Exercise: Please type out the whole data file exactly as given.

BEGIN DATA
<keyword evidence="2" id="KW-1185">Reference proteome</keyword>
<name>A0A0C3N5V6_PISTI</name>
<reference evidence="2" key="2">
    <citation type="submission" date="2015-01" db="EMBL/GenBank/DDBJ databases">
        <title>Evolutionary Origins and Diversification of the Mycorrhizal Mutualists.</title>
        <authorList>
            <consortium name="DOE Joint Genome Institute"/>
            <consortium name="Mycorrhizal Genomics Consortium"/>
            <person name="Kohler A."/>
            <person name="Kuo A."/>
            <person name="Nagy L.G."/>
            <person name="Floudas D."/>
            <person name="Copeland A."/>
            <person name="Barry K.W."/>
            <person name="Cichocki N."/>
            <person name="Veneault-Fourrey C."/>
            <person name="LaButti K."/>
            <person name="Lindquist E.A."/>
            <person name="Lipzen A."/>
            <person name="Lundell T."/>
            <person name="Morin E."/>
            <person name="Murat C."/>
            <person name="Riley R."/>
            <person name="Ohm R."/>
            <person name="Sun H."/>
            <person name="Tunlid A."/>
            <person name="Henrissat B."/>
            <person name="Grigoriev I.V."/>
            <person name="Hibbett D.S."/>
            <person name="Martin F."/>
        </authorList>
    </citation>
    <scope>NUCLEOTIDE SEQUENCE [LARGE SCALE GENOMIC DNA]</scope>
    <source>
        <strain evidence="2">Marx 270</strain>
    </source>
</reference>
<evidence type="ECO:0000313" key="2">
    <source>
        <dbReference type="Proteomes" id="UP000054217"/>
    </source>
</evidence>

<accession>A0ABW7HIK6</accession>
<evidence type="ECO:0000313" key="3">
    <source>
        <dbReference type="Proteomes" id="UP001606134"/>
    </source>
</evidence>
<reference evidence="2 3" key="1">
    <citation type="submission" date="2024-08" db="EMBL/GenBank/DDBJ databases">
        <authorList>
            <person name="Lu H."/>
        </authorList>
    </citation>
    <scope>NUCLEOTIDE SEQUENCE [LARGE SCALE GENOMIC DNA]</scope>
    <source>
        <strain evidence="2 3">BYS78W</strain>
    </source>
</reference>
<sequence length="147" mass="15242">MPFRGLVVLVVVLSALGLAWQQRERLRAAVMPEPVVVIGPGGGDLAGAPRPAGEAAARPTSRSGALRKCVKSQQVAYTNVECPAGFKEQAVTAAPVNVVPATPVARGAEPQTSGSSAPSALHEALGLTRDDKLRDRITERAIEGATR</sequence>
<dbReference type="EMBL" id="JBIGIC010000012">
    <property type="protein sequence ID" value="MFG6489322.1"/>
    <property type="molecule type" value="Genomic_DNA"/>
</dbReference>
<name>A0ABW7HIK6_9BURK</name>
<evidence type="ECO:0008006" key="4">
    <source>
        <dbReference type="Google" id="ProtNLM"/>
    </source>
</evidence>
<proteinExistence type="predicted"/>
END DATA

<keyword evidence="2" id="KW-1185">Reference proteome</keyword>
<name>A0A0C3N5V6_PISTI</name>
<reference evidence="2" key="2">
    <citation type="submission" date="2015-01" db="EMBL/GenBank/DDBJ databases">
        <title>Evolutionary Origins and Diversification of the Mycorrhizal Mutualists.</title>
        <authorList>
            <consortium name="DOE Joint Genome Institute"/>
            <consortium name="Mycorrhizal Genomics Consortium"/>
            <person name="Kohler A."/>
            <person name="Kuo A."/>
            <person name="Nagy L.G."/>
            <person name="Floudas D."/>
            <person name="Copeland A."/>
            <person name="Barry K.W."/>
            <person name="Cichocki N."/>
            <person name="Veneault-Fourrey C."/>
            <person name="LaButti K."/>
            <person name="Lindquist E.A."/>
            <person name="Lipzen A."/>
            <person name="Lundell T."/>
            <person name="Morin E."/>
            <person name="Murat C."/>
            <person name="Riley R."/>
            <person name="Ohm R."/>
            <person name="Sun H."/>
            <person name="Tunlid A."/>
            <person name="Henrissat B."/>
            <person name="Grigoriev I.V."/>
            <person name="Hibbett D.S."/>
            <person name="Martin F."/>
        </authorList>
    </citation>
    <scope>NUCLEOTIDE SEQUENCE [LARGE SCALE GENOMIC DNA]</scope>
    <source>
        <strain evidence="2">Marx 270</strain>
    </source>
</reference>
<evidence type="ECO:0000313" key="2">
    <source>
        <dbReference type="Proteomes" id="UP000054217"/>
    </source>
</evidence>

<accession>A0ABW7HIK6</accession>
<evidence type="ECO:0000313" key="3">
    <source>
        <dbReference type="Proteomes" id="UP001606134"/>
    </source>
</evidence>
<reference evidence="2 3" key="1">
    <citation type="submission" date="2024-08" db="EMBL/GenBank/DDBJ databases">
        <authorList>
            <person name="Lu H."/>
        </authorList>
    </citation>
    <scope>NUCLEOTIDE SEQUENCE [LARGE SCALE GENOMIC DNA]</scope>
    <source>
        <strain evidence="2 3">BYS78W</strain>
    </source>
</reference>
<sequence length="147" mass="15242">MPFRGLVVLVVVLSALGLAWQQRERLRAAVMPEPVVVIGPGGGDLAGAPRPAGEAAARPTSRSGALRKCVKSQQVAYTNVECPAGFKEQAVTAAPVNVVPATPVARGAEPQTSGSSAPSALHEALGLTRDDKLRDRITERAIEGATR</sequence>
<dbReference type="EMBL" id="JBIGIC010000012">
    <property type="protein sequence ID" value="MFG6489322.1"/>
    <property type="molecule type" value="Genomic_DNA"/>
</dbReference>
<name>A0ABW7HIK6_9BURK</name>
<evidence type="ECO:0008006" key="4">
    <source>
        <dbReference type="Google" id="ProtNLM"/>
    </source>
</evidence>
<proteinExistence type="predicted"/>